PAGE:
New concerns as victims, families prepare legal action following State Fair tragedy

One person was killed, seven others injured when the Fire Ball ride malfunctioned at the Ohio State Fair July 26, 2017 (WSYX/WTTE)

There are concerns that the victims and families of the victims of the deadly state fair accident may have difficulty getting money when they file potential lawsuits.

There is talk that a 2005 Ohio law may present a hurdle for victims to sue the manufacturer of the Fireball ride.

Right now, victims of the state fair tragedy, like 36-year-old mother Tamika Dunlap, are focusing on healing.

"Tamika was discharged after a total of eight surgeries at Ohio State," said her lawyer Michael Rourke with Rourke & Blumenthal, "it is too early for her to begin rehab because she can't put any weight on her legs."

Lawyers like Rourke are moving forward with legal action, as their teams work on inspecting the ride and other evidence.

"By the end of the year, and if not sooner, there will be a lawsuit filed or multiple lawsuits," said Rourke.

There is talk that a 2005 Ohio law may protect the manufacturer of the fireball ride from liability.

Tort reform approved by Ohio lawmakers said manufacturers can't be held liable for a wrongful death more than ten years after the product was delivered. That limit may protect KMG, who built the ride in 1998.

ABC 6/ FOX28 reached out to Republican congressman Steve Stiver's who was a state senator at the time and approved the reform.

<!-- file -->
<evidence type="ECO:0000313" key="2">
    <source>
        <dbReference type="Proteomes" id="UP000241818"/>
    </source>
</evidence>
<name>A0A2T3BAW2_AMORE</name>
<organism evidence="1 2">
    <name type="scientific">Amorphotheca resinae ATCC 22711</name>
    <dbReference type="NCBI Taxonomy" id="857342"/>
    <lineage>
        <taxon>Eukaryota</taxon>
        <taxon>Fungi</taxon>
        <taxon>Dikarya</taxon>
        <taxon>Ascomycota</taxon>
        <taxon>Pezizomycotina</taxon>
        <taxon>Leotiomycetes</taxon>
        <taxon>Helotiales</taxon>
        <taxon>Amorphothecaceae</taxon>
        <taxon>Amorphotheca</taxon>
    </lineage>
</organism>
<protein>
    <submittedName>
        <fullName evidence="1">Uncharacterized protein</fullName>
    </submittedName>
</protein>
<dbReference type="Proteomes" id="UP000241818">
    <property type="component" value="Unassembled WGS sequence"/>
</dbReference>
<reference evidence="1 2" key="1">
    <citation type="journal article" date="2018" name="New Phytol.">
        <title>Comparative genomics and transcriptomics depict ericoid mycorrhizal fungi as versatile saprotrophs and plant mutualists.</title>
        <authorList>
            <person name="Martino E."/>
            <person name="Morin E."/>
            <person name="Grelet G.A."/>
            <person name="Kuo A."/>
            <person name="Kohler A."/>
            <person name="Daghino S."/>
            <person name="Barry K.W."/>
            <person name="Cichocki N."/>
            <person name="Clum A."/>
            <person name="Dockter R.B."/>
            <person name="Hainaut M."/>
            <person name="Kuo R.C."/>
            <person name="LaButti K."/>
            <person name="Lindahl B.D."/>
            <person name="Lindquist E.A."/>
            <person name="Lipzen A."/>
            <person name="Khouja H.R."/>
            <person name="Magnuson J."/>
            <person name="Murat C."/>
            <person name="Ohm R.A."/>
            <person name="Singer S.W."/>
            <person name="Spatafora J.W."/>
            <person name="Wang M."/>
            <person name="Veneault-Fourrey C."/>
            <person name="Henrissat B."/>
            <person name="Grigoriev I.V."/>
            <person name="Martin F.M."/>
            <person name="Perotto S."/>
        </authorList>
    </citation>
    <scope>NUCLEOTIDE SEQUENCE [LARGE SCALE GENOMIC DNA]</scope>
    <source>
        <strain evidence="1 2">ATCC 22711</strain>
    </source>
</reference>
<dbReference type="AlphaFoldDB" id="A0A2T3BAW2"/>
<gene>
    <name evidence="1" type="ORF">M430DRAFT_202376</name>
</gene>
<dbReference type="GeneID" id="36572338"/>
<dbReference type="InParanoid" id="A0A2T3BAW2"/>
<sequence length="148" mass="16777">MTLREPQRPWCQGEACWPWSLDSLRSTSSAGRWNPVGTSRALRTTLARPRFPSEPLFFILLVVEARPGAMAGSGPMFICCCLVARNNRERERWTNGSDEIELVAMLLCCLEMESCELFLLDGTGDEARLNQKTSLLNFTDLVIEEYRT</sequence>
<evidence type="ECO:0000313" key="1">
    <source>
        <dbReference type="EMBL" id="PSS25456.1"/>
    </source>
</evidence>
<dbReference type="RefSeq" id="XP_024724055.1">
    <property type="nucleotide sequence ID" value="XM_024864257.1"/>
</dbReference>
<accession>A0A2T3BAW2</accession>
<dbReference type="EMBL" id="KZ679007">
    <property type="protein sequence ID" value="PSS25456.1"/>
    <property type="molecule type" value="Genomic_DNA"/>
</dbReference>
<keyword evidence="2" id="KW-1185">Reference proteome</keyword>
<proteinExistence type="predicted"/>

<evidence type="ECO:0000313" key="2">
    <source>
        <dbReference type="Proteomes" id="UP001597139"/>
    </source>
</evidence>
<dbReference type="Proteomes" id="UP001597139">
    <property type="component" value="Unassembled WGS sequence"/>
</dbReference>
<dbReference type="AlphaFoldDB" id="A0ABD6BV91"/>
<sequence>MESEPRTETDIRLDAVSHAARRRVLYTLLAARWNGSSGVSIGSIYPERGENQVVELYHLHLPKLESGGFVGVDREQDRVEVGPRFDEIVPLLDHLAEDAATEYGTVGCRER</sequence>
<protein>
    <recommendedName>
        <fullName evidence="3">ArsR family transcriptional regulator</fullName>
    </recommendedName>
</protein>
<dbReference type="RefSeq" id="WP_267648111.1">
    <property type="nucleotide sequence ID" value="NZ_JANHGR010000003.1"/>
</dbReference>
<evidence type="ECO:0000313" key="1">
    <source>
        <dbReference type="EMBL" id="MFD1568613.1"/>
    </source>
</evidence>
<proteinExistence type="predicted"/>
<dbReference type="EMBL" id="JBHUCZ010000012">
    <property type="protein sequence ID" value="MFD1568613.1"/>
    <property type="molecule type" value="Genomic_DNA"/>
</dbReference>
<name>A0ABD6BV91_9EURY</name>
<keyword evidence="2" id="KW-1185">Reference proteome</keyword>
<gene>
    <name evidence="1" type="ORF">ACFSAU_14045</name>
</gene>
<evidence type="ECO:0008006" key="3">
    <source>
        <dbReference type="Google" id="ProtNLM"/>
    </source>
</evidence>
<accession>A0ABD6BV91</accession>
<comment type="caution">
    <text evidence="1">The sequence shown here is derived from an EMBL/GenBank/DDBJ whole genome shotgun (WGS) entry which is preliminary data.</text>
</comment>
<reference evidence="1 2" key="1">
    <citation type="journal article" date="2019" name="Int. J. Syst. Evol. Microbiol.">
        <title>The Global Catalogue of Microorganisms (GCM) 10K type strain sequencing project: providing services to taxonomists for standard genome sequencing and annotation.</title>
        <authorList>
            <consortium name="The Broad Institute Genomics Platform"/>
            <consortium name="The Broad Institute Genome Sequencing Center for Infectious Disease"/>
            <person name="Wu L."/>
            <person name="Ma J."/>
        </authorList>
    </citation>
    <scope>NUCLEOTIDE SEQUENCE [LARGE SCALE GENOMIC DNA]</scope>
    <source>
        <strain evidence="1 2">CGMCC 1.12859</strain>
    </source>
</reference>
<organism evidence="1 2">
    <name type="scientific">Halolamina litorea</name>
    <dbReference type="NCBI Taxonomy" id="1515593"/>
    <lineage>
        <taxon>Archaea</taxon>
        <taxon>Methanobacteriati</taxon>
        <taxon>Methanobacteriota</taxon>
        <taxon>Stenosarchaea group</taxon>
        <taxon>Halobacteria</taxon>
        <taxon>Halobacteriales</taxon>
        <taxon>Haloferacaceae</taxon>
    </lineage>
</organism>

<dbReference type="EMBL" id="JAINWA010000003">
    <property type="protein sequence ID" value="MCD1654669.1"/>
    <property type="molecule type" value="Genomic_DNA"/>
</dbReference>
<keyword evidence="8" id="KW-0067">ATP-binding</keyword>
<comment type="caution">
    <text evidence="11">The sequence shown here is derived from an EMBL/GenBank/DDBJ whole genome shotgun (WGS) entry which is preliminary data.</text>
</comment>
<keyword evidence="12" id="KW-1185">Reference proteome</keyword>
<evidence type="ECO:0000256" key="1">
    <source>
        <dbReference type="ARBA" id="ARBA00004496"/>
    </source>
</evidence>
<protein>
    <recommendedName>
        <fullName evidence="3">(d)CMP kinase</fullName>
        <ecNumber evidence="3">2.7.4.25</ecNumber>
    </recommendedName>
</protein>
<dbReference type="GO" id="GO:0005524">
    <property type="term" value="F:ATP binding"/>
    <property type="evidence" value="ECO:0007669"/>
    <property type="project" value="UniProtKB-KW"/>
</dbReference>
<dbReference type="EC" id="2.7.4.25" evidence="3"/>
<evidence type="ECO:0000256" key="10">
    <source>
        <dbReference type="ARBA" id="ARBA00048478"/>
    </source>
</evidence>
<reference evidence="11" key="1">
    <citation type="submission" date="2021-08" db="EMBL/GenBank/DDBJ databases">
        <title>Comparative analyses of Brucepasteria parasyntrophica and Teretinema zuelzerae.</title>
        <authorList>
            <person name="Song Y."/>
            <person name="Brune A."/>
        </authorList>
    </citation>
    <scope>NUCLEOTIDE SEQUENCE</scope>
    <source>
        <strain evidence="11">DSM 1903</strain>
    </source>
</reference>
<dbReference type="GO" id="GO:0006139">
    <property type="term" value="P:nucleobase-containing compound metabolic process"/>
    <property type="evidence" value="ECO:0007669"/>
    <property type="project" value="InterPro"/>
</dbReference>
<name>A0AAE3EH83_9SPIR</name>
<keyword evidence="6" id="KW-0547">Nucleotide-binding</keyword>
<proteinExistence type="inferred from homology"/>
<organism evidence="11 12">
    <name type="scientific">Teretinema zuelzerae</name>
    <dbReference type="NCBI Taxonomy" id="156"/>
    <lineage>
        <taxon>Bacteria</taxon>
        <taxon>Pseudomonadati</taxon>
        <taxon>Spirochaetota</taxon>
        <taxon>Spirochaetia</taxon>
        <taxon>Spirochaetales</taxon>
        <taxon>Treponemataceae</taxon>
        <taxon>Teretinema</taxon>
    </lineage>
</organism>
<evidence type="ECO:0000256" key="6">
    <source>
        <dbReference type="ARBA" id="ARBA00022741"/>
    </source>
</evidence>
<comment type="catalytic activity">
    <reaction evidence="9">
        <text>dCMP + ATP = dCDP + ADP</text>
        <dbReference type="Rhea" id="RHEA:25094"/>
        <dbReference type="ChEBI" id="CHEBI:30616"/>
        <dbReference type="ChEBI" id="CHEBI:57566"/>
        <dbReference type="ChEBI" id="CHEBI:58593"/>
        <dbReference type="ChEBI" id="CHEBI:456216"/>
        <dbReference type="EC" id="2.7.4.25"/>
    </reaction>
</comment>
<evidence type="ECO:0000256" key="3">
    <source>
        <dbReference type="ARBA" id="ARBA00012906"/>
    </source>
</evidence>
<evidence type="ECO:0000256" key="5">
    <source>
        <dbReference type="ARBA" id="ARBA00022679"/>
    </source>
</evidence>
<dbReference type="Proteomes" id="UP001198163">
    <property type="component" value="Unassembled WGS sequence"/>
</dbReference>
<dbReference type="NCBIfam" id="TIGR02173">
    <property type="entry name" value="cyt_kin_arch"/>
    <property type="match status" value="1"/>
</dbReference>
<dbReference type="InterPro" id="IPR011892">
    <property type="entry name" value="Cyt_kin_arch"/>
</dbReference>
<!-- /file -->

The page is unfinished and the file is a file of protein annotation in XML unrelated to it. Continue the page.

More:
His office sent this statement:

"Tort reform was critical for Ohio's health care system and growing small businesses. Before tort reform, doctors were considering retiring early or moving their practice to other states, and small businesses were struggling with excessive costs of the system. Tort reform stabilized the medical insurance rates, kept doctors in Ohio, and made it easier to do business.

"However, it has been more than 10 years since the law was passed, and it is up to the Ohio legislature to examine this case and consider if any reforms to the system are necessary."

Dunlap's lawyer wants a change.

"They want to pass it off to the owner and it really makes no sense," said Rourke, "I think it should be as it used to be up to a jury to decide was the design bad was it defective and dangerous when made?"

Rourke said it won't make moving forward impossible, but it will be difficult.

ABC6/FOX28 reached out to the Ohio Manufacturer's Association about this. They have not gotten back at last check.

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